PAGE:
Sloane Stephens: 5 Fast Facts You Need to Know

Sloane Stephens is ranked in the top 50. (Getty)

Sloane Stephens is ranked in the top 50. (Getty)

Sloane Stephens was born to be a professional athlete. It’s in the genes.

Born to extremely athletic parents, Sloane began playing tennis at age 9 thanks to her mother. It became evident early on she had special abilities.

Within 2 years she was training at the best academies in the United States and turned pro in 2010 at 17.

Here’s what you need to know about Stephens:

1. Stephens Is Looking For Her 1st Victory



The 22-year-old has been on the WTA circuit since 2010, but is still searching for that elusive first victory.

Stephens is, though, becoming known as a player who steps up when the lights are brightest with some of her best finishes coming in the Grand Slams events.

She had a breakout year in 2013, reaching the semifinals of the Australian Open, the quarters of Wimbledon and the 4th round in each of the French and U.S. Opens.

Stephens has reached the 4th round of the French in 2014 and ’15 as well.

A title or not, Sloane has made $3.34 million in career earnings on the court.

As a junior, she won the 2010 French Open, Wimbledon and U.S. Open doubles titles with Tímea Babos of Hungary.

2. Her Father Was An NFL Running Back

John Stephens was a running back with the New England Patriots. (Getty)

John Stephens was a running back with the New England Patriots. (Getty)

Sloane’s father is former NFL running back John Stephens, who played 6 seasons in the NFL.

Stephens, mostly known for his 5 years with the New England Patriots, ran for 1,168 yards as a rookie in 1988.

Tragically, Stephens died when his pickup truck ran off a Louisiana highway and hit some trees in September 2009. He was 43.

3. Sloane’s Mother Was An All-American Swimmer In College

Sloane Stephens with her mother Sybil Smith. (Getty)

Sloane Stephens with her mother Sybil Smith. (Getty)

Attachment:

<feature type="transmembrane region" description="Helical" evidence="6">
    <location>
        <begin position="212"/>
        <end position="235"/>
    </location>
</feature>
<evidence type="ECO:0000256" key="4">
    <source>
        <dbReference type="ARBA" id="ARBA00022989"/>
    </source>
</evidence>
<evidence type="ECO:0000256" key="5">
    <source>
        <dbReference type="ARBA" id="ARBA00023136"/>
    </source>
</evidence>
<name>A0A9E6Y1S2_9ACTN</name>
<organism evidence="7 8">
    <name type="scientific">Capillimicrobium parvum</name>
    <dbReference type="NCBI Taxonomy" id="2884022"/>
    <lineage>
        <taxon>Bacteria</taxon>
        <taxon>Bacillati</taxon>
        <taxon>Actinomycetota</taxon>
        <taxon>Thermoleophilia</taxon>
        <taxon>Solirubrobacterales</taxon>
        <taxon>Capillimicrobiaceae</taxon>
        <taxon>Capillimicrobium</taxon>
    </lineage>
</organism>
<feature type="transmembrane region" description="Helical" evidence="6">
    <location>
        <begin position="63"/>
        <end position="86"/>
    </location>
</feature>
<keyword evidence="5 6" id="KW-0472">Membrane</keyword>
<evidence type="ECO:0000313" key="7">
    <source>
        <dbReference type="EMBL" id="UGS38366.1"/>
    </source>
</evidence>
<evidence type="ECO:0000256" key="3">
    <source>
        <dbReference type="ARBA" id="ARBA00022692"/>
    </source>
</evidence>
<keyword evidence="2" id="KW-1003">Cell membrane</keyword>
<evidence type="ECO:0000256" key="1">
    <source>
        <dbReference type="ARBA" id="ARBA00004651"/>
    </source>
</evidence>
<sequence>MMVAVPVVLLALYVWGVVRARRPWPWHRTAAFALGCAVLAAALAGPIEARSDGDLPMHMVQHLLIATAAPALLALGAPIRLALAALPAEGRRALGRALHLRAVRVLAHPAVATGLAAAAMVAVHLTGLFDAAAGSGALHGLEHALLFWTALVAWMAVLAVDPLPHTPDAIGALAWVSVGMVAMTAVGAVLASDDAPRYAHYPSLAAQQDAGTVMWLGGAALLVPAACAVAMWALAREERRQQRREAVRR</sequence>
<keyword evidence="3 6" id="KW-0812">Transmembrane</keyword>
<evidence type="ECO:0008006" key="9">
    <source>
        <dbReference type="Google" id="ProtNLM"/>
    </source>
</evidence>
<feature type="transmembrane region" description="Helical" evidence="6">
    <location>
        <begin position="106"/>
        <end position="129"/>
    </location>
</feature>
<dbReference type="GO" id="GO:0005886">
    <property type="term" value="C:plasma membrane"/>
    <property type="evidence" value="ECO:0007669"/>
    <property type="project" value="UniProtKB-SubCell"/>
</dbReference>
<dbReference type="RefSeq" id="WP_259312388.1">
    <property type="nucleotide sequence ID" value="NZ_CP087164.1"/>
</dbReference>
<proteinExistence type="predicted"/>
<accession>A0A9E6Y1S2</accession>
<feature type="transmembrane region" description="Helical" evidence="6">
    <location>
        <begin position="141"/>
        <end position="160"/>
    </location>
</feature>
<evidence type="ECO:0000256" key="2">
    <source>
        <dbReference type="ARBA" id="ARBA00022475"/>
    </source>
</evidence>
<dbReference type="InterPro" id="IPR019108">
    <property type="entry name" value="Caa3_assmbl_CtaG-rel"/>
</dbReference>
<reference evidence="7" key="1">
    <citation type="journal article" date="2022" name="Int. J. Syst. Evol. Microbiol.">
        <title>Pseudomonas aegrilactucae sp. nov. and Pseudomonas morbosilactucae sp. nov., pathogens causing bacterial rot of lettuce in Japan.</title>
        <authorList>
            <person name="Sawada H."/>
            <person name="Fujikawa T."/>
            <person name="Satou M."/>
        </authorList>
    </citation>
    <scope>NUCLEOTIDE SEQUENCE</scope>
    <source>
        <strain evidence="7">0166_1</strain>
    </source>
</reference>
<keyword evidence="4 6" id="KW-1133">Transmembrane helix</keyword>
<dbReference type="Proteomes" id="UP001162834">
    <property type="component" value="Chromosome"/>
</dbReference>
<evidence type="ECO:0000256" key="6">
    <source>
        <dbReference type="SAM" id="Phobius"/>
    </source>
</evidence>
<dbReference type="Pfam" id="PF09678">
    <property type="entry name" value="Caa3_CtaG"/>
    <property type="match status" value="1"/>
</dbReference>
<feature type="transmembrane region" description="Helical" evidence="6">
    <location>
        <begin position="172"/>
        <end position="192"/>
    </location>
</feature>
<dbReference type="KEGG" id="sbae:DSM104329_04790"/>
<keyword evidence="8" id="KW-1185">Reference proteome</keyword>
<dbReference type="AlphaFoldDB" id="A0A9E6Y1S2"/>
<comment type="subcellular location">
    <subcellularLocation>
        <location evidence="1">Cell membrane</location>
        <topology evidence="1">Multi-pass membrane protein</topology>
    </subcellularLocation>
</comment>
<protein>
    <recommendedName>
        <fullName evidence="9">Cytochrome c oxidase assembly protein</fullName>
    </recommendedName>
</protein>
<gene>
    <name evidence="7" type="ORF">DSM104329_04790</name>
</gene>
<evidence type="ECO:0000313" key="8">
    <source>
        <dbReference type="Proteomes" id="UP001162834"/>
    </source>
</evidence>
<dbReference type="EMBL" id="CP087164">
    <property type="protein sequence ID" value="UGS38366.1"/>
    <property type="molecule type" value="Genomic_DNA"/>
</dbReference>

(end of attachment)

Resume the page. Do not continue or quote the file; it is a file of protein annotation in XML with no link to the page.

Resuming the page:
Sloane’s mother was also a gifted athlete.

Sybil Smith was All-American swimmer at Boston University, graduating in 1988. In fact, Smith was the first African-American woman to accomplish the feat.

She was inducted to the BU Sports Hall of Fame in 1993 and is considered the best and most accomplished swimmer in school history.

After her swimming career, Smith was an assistant coach at Harvard.

Sybil and John Stephens divorced when Sloane was very young.

4. Stephens Has Defeated Serena Williams

2013 was a big year for Sloane on the court as she made her first Grand Slam semifinal. That was in the Australian Open. And along the way Stephens happened to upset one of her idols.

She was just 19 and on the other side of the net was Serena Williams. No matter.

Sloane lost the first set to the heavily-favored Williams 3-6, but rallied to win the next 2 sets and the match.

Stephens said in a post-match press conference:

This is so crazy. Oh my goodness. I think I’ll put a poster of myself (up) now.

Sloane also cites Venus Williams and Kim Clijsters as other inspirations.

5. She Peaked In the Rankings at No. 11



After that Grand Slam run of 2013, Stephens reached No. 11 in the world rankings on October 21. It remains her career-best ranking.

Currently heading into Wimbledon 2015, Stephens is ranked 37th.

She opened Wimbledon 2015 with a 6-4, 6-2 victory over No. 28 Barbora Strycova on Monday, June 28. She now meets fellow American Lauren Davis in the second round.